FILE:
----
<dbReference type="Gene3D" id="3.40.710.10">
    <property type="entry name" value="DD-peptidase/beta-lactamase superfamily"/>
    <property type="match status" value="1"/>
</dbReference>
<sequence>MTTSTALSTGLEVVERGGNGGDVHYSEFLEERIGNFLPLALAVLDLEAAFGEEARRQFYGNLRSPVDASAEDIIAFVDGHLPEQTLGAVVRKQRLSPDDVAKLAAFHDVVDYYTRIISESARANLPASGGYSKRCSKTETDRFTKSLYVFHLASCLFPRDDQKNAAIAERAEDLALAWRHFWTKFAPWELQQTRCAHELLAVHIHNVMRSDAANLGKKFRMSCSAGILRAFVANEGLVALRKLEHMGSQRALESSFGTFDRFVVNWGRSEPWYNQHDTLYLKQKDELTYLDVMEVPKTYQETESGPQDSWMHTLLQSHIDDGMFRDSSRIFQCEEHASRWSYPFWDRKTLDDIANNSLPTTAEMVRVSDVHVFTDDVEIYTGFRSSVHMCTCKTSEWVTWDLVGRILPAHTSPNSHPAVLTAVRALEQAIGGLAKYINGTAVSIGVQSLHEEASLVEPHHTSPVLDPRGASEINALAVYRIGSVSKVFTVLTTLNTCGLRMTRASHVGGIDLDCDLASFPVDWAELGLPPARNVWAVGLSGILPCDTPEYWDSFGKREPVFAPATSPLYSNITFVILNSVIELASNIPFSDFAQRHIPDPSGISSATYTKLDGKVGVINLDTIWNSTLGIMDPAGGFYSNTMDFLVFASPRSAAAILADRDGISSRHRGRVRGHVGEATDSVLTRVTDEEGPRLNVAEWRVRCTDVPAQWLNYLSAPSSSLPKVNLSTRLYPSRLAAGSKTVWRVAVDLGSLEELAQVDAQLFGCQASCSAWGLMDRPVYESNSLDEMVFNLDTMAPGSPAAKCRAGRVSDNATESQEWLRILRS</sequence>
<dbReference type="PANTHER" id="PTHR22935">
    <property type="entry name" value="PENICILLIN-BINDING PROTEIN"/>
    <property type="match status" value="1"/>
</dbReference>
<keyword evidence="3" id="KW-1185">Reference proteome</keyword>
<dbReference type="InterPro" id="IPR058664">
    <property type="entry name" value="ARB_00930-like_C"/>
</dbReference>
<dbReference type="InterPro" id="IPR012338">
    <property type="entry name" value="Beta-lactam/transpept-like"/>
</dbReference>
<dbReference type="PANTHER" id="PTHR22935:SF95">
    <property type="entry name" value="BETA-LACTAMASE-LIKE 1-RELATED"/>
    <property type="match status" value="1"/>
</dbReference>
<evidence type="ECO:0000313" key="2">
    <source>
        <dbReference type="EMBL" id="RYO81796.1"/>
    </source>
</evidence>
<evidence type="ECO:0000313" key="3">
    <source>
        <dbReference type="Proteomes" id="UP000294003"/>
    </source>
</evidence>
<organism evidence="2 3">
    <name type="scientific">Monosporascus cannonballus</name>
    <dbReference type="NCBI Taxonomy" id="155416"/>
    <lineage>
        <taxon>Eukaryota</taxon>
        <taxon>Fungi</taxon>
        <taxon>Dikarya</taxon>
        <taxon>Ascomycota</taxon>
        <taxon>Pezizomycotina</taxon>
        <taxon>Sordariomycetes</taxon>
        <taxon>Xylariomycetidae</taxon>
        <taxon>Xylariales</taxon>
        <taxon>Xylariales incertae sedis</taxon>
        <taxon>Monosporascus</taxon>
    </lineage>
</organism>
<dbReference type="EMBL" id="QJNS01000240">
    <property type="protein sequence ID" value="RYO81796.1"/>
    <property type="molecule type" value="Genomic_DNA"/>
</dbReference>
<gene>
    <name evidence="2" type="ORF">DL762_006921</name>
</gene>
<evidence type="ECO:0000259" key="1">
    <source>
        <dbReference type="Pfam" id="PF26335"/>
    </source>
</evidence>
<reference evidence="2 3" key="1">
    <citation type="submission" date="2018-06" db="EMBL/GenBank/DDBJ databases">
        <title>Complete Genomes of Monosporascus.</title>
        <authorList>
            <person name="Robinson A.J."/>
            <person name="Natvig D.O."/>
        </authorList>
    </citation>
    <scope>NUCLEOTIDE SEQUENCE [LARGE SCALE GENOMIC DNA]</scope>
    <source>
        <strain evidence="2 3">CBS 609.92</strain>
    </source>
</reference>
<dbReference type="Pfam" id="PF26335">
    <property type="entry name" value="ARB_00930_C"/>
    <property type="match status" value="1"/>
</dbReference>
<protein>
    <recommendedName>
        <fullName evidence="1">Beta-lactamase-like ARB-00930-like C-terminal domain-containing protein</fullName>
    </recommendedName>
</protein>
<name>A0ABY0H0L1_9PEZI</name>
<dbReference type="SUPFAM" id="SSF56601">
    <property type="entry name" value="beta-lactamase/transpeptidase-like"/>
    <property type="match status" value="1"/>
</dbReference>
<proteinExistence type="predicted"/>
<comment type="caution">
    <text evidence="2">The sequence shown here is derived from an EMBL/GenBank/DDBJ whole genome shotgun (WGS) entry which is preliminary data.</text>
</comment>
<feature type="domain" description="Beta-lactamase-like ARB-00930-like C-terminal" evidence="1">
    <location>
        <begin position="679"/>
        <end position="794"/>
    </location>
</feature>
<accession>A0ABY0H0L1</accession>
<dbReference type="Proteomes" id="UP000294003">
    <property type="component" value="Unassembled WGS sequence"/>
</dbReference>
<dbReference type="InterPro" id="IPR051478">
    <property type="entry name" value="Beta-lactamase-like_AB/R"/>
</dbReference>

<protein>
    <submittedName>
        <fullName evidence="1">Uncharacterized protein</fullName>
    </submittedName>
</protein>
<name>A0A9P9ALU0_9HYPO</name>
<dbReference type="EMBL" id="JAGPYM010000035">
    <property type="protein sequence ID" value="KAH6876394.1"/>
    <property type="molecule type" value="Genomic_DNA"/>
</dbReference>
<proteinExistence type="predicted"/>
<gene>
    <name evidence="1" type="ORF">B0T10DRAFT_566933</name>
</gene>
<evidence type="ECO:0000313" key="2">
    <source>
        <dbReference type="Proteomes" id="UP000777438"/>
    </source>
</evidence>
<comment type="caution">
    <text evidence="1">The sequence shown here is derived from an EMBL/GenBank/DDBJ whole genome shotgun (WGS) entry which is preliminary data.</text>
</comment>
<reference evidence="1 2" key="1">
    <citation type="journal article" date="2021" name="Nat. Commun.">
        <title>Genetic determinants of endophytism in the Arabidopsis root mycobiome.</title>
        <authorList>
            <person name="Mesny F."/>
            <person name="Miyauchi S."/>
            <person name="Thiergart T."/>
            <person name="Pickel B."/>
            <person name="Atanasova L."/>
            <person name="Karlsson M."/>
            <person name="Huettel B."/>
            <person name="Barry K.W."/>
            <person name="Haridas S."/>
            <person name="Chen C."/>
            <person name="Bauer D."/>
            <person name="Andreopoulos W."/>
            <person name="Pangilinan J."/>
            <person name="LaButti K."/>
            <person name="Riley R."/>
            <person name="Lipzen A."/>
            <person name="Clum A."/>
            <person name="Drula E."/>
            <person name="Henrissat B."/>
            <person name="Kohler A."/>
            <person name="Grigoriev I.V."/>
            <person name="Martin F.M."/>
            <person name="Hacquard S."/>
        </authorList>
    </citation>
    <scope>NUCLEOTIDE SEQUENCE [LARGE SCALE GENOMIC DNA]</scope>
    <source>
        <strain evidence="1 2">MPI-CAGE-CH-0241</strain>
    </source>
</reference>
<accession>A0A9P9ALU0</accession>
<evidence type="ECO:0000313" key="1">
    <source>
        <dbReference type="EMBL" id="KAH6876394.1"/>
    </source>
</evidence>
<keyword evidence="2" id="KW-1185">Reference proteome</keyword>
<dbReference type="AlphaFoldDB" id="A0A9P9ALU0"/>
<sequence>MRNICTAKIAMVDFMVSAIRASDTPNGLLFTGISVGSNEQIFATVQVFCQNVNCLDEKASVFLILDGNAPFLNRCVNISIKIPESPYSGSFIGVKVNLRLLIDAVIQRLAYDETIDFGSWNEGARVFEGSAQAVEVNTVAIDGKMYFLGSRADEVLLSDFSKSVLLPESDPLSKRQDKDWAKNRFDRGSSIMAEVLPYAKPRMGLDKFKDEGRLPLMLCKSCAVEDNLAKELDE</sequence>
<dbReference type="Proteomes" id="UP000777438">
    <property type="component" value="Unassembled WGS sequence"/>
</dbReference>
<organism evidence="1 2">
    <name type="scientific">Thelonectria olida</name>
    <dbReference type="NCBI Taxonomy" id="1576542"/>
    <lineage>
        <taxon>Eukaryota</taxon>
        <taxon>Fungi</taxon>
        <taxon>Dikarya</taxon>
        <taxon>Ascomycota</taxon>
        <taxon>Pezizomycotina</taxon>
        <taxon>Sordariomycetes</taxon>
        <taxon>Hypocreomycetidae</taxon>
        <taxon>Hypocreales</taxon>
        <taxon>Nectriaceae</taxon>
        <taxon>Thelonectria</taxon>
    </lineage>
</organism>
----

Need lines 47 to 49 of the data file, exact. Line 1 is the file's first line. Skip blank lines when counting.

<dbReference type="EMBL" id="QJNS01000240">
    <property type="protein sequence ID" value="RYO81796.1"/>
    <property type="molecule type" value="Genomic_DNA"/>